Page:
Xeo reflects at this moment at the great advantage the Spartans possess over other men, which is warriors’ surpassing love for their brothers-in-arms. He wonders if the face of Suicide, his mentor, is the last face he’ll ever see. He thinks also of Elephantinos, who refuses to leave the Spartan camp when he has the chance. He said that he’d searched all his life for a noble city to belong to and has found it at last. At the end of his life, he will be “her magistrate and her physician, her orphans’ father and her fool.”
Suicide, previously Dienekes’ squire, had taught Xeo to occupy that role. Both Suicide and Elephantinos are outsiders who exemplify the ability to find belonging in an unexpected “city” in Sparta, much as Xeo himself has done. None of them are compelled to be loyal to Sparta, but all of them have chosen to die with it.
Xeo also recalls a conversation that had taken place a few nights ago at the fireside. Suicide had abruptly begun speaking of his Scythian upbringing. His mother was a priestess of the Scythian religion. She had taught Suicide that nothing on earth is real—it’s merely the embodiment of a “more profound reality” that lies behind. Only imperceptible things like the soul, love, and courage are real, because they’re the same on both sides of death.
Xeo continues to think about Suicide’s outsider status. Suicide comes from a different culture, but his religious upbringing echoes some of the same heavenly realities that Diomache has pursued in Persephone’s temple.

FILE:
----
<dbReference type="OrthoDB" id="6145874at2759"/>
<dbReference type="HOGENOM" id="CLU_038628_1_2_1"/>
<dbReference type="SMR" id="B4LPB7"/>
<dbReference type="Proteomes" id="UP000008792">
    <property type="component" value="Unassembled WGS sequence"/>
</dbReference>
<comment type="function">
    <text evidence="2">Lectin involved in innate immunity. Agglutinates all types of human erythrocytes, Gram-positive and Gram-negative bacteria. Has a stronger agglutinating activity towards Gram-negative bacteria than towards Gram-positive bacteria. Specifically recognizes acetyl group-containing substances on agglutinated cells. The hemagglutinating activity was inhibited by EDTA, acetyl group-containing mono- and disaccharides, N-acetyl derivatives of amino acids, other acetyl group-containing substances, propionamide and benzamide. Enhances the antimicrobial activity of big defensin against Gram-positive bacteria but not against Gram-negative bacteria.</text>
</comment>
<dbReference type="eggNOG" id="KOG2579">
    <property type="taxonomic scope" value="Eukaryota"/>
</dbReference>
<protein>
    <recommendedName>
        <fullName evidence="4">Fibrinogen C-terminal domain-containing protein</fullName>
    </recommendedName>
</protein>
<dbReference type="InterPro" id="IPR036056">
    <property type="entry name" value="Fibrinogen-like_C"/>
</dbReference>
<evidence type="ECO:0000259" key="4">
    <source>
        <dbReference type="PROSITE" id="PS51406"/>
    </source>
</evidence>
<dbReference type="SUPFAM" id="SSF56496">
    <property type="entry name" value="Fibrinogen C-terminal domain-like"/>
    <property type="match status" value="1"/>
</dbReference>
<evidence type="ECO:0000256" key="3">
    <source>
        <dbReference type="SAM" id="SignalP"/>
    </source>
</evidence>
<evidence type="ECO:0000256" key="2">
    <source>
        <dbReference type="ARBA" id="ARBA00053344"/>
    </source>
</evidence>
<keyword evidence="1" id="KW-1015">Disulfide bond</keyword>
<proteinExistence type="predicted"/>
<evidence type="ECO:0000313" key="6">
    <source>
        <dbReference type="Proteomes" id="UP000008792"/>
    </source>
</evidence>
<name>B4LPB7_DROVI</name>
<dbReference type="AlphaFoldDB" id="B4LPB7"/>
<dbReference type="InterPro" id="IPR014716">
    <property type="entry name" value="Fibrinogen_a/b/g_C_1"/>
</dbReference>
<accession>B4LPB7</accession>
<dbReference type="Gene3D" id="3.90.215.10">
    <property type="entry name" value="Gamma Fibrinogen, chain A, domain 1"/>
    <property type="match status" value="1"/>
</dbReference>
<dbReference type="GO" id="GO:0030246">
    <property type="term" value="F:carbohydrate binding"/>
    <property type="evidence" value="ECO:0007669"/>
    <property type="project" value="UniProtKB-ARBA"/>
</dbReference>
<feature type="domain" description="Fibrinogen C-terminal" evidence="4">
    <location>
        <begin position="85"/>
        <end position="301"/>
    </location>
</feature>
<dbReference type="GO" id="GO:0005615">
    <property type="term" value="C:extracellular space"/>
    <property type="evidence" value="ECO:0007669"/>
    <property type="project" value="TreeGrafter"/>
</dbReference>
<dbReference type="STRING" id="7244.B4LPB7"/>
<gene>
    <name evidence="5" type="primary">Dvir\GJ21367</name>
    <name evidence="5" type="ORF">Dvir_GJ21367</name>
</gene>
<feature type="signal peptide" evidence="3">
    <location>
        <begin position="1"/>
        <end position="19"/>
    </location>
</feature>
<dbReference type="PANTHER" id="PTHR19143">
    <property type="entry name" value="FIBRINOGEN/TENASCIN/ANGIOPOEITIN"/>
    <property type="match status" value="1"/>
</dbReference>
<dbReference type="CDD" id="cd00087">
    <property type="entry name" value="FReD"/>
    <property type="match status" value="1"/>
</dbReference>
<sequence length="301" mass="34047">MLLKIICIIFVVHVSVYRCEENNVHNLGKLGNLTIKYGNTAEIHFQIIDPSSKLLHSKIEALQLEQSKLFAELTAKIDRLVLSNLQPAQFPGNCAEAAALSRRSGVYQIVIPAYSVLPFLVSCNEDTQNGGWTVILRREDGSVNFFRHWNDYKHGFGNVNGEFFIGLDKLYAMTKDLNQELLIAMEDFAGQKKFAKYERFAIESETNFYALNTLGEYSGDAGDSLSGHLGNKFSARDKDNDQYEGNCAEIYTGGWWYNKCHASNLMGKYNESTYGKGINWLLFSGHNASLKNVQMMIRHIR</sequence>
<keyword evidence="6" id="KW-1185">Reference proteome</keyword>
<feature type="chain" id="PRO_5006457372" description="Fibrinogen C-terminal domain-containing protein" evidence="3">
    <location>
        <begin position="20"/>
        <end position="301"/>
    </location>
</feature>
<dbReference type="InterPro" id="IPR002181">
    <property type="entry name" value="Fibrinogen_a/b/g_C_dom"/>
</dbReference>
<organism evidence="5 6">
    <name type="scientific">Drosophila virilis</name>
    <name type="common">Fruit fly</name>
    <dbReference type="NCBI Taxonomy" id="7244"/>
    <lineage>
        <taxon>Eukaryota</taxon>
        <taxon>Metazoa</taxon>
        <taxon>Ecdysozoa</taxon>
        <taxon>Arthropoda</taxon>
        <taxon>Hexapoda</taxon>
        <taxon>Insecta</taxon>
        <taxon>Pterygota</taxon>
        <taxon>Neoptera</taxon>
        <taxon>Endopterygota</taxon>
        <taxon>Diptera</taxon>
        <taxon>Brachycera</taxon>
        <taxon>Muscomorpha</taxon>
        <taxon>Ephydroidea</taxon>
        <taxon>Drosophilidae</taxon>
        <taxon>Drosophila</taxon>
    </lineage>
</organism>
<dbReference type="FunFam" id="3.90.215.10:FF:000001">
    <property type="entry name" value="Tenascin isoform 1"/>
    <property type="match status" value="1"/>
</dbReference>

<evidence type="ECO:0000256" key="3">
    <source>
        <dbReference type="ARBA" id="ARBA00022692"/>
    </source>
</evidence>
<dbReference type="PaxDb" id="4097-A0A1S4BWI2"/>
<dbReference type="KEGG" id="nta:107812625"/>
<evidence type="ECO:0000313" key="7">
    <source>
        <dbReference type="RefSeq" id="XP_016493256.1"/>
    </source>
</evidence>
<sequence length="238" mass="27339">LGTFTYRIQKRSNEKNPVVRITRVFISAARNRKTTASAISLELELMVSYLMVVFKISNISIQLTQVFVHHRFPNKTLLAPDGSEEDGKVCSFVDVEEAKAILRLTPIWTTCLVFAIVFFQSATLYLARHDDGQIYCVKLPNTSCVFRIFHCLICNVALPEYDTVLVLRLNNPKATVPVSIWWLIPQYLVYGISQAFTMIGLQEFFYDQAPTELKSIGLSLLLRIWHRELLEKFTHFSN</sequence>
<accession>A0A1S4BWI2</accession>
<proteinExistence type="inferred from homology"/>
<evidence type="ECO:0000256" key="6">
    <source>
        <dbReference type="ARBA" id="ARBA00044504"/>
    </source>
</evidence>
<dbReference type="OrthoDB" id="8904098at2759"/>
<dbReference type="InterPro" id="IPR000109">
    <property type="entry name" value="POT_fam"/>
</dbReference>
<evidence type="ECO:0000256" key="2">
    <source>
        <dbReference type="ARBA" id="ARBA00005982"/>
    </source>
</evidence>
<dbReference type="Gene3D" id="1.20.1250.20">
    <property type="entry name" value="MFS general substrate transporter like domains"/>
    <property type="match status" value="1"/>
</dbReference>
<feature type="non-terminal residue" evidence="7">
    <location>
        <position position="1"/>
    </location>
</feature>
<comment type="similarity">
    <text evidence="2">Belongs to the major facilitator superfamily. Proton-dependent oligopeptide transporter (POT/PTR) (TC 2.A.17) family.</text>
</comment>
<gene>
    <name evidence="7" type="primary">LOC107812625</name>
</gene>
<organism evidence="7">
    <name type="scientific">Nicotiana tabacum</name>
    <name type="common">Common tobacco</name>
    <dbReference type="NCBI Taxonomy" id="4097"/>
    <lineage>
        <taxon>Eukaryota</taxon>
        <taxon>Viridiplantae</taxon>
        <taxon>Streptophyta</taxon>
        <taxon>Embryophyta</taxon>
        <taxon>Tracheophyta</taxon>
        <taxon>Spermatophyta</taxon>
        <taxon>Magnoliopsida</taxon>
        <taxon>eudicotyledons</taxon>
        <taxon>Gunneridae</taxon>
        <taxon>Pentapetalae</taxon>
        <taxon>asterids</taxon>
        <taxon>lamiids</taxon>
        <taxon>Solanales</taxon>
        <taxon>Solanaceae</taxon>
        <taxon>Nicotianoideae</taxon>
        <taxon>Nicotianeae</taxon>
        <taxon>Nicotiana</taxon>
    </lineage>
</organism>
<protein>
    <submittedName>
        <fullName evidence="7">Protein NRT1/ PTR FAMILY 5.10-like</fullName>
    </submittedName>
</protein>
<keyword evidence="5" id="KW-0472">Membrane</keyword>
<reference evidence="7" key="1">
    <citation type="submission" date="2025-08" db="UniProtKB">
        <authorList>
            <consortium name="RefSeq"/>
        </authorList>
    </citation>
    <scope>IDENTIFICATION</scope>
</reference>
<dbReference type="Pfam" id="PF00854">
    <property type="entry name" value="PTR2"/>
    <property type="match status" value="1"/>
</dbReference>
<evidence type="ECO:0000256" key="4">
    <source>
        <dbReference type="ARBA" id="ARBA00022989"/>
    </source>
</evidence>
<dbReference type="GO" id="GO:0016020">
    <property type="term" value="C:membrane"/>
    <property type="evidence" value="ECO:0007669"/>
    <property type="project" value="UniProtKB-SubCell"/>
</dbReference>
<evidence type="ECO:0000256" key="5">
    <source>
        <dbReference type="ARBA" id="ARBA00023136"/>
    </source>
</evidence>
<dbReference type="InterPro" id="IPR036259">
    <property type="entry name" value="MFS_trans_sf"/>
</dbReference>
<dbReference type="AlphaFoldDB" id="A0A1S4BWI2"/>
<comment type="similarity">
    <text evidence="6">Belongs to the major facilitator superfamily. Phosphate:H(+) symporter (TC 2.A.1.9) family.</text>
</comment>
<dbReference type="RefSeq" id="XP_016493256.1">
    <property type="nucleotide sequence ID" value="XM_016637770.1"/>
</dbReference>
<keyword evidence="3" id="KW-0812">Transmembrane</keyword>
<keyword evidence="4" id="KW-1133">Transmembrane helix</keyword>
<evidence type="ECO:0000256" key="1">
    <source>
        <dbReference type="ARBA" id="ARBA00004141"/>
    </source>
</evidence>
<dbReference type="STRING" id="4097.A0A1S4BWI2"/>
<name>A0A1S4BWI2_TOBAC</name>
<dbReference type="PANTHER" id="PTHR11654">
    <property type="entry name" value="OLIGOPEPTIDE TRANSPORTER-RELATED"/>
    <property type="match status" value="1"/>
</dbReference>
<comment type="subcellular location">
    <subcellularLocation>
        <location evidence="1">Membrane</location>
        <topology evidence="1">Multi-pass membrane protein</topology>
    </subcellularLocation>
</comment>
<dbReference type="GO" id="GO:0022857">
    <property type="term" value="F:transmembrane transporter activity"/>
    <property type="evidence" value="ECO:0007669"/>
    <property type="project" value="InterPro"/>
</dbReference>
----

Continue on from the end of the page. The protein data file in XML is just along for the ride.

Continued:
When Suicide first arrived in Sparta, he explains, he thought at first that the phalanx formation was a joke; he came from a country where everyone fought on horseback. But in time he came to understand “the unseen glue” which holds the phalanx together, produced by all the endless drill and discipline. He adds that at first, he’d hated his nickname, “Suicide.” But he came to realize that the extinction of self for the sake of one’s brother warriors allows “himself and his actions [to] touch the sublime.” He tells Alexandros that he thinks this is the reason Alexandros was chosen for the Three Hundred; he will sing in that “sublime register” of the heart and not merely the voice.
As an outsider, Suicide at first found Spartan methods foolish, but in time he came to see them as exemplifying his own spiritual beliefs. The Spartan emphasis on brotherhood in battle accords with the Scythian emphasis on giving up the physical for the sake of the sublime.
Later, Dienekes speaks to Xeo, reminding him of the earlier conversation with Alexandros and Ariston about fear and its opposite. He says that Elephantinos and Suicide have given him the answer. Looking out over the camp, he tells Xeo, “The opposite of fear […] is love.”
After hearing the Scythian’s story and watching Elephantinos acting as a father to the warriors, Dienekes at last finds the answer to the question he’s long been seeking about fear and its opposite.